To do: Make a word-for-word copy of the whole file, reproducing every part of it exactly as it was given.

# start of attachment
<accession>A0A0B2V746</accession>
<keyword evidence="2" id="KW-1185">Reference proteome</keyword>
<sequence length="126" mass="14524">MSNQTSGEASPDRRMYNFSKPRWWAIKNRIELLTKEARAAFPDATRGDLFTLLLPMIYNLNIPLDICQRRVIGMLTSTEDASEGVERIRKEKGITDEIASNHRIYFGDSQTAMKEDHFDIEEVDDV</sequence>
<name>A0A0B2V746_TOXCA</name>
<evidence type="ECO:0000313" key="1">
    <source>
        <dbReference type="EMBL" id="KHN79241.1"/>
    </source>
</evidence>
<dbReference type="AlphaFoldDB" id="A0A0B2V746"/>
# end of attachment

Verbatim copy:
<accession>A0A0B2V746</accession>
<keyword evidence="2" id="KW-1185">Reference proteome</keyword>
<sequence length="126" mass="14524">MSNQTSGEASPDRRMYNFSKPRWWAIKNRIELLTKEARAAFPDATRGDLFTLLLPMIYNLNIPLDICQRRVIGMLTSTEDASEGVERIRKEKGITDEIASNHRIYFGDSQTAMKEDHFDIEEVDDV</sequence>
<name>A0A0B2V746_TOXCA</name>
<evidence type="ECO:0000313" key="1">
    <source>
        <dbReference type="EMBL" id="KHN79241.1"/>
    </source>
</evidence>
<dbReference type="AlphaFoldDB" id="A0A0B2V746"/>